It is, in any case, a good exercise to see how the so called brand value of a company is getting captured in the financials. For example 20 years ago the FMCG companies in India like Hindustan Unilever, Nestle, P&G etc did not have very high EBITA margins but their brand value was captured in their leverage over the distribution chain where they got money in advance from the distributors and had a negative working capital cycle. Now margins are higher but as retail gets more organised in India, the bargaining power of the manufacturers versus the trade is reducing.
Often the biggest player in a market has a choice in terms of pricing and companies can opt for different options that determine their profit and margin trajectory. Amazon, for instance, deliberately keeps pricing and margins extremely low, specially in new businesses, like when it entered cloud computing because it did not want to make the business too attractive for other entrants.
Abbusiness that is growing well or has high margins is a double-edged sword as it becomes attractive for new players as well. Look at Nyaaka, for instance. As I write this in 2023 it is the dominant player in the beauty D2C business but after they have created the business, it is far easier for other players to enter. The exception to these rule is platform businesses, where when a large community of buyers and sellers are on a platform that in itself becomes an entry barrier.
In any event, it is virtually impossible for the dominant player in a market to grow faster than the market itself, whereas that is not a constraint for its small competitor.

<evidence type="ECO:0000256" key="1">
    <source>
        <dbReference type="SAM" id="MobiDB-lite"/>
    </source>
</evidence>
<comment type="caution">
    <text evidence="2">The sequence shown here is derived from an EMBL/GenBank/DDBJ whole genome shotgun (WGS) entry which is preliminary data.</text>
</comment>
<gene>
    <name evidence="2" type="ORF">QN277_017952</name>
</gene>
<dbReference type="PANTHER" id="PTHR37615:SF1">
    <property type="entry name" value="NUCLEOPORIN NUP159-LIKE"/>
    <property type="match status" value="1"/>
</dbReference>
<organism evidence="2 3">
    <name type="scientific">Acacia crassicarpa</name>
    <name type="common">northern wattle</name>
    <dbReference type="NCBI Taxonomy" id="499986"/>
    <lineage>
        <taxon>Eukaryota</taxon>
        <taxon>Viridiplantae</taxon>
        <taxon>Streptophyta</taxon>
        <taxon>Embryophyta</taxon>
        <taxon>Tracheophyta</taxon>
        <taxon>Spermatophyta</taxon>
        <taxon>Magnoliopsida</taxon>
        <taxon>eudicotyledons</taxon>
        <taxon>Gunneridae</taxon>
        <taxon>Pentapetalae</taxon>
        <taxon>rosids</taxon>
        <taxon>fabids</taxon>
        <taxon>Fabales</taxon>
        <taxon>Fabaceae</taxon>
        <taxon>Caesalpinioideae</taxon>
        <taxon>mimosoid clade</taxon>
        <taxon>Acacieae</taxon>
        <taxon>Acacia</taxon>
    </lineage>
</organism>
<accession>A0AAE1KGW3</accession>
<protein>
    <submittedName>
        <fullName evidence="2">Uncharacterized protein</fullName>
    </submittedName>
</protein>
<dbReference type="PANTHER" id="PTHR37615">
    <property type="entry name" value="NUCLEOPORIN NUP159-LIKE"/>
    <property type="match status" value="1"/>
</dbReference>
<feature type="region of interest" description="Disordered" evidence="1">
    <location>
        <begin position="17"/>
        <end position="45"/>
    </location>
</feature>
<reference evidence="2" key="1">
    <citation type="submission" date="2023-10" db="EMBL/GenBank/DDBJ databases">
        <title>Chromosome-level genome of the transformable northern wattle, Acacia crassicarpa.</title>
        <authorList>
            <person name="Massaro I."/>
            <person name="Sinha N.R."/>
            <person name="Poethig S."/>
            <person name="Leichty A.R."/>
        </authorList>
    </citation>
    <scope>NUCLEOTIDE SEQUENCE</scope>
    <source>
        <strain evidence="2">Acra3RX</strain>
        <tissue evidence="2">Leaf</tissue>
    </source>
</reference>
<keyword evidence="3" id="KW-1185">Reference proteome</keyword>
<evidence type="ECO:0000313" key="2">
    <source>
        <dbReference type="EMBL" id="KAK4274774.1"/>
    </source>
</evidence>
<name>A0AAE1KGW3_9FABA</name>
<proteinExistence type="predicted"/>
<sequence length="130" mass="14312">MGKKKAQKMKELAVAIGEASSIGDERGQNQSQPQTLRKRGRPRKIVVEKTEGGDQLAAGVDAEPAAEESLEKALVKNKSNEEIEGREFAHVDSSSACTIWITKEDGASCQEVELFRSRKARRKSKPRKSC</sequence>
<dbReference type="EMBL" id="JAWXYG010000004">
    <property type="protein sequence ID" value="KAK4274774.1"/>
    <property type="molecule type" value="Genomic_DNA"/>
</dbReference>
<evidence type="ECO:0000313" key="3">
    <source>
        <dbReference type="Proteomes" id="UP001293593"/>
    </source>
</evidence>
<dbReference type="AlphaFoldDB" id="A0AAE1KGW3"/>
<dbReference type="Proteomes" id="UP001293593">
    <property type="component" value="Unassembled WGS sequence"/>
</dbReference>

It is also mostly true that the big disruptions in a business come from new entrants or smaller players. It is extremely difficult for a giant to do this, especially when it involves destruction of its current cash generating business.
Kodak had the digital camera technology but could never scale it up as it would have destroyed their existing business. Of course we know how that story played out with their business getting disrupted anyway and their going out of business.
There is also some inertia when you have a substantial profitable business and the new business is too small to get top management focus. Microsoft with its cash generating existing businesses missed out opportunity after opportunity in internet browser, search, cloud computing and more - it has caught up only recently in some of these under Satya Nadella's leadership.
Until now we have only been talking of business issues. An additional complexity arises when you buy a big dominant company at the wrong price.
Even if there are no big disruptions to its business, it may still be an underperformer, even over a long period of time.
A good example of this is Coke which, over a period as long as 30 years (1993-2023), has gone up only 12 times - when the S&P 500 has gone up 16.5 times over the same period and Pepsi 19.5 Times.
In India too, large branded companies have underperformed for lengthy periods - a good example being Hindustan Unilever that underperformed for the first decade of this century.
Or Colgate India that saw a stock price decline of 75% over the 9 years from 1993 to 2002!
Or Bata which gave zero returns over a 15 year period from 1994 to 2009.
Moral of the story: Buying companies with large market share and established brands will not lead you to investment Nirvana. A whole lot of additional analysis is needed. And a large market share can actually be a vulnerability, rather than a strength.
From the desk of
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Einstein taught us about relativity in nature. Now come Devina Mehra and Shankar Sharma of First Global to teach us about relativity in financial markets -- and raise some serious questions about just what is driving stock prices.
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At 11 times trailing earnings, Energizer is cheaper; Gillette's multiple is 25. But cheaper doesn't mean better, says First Global.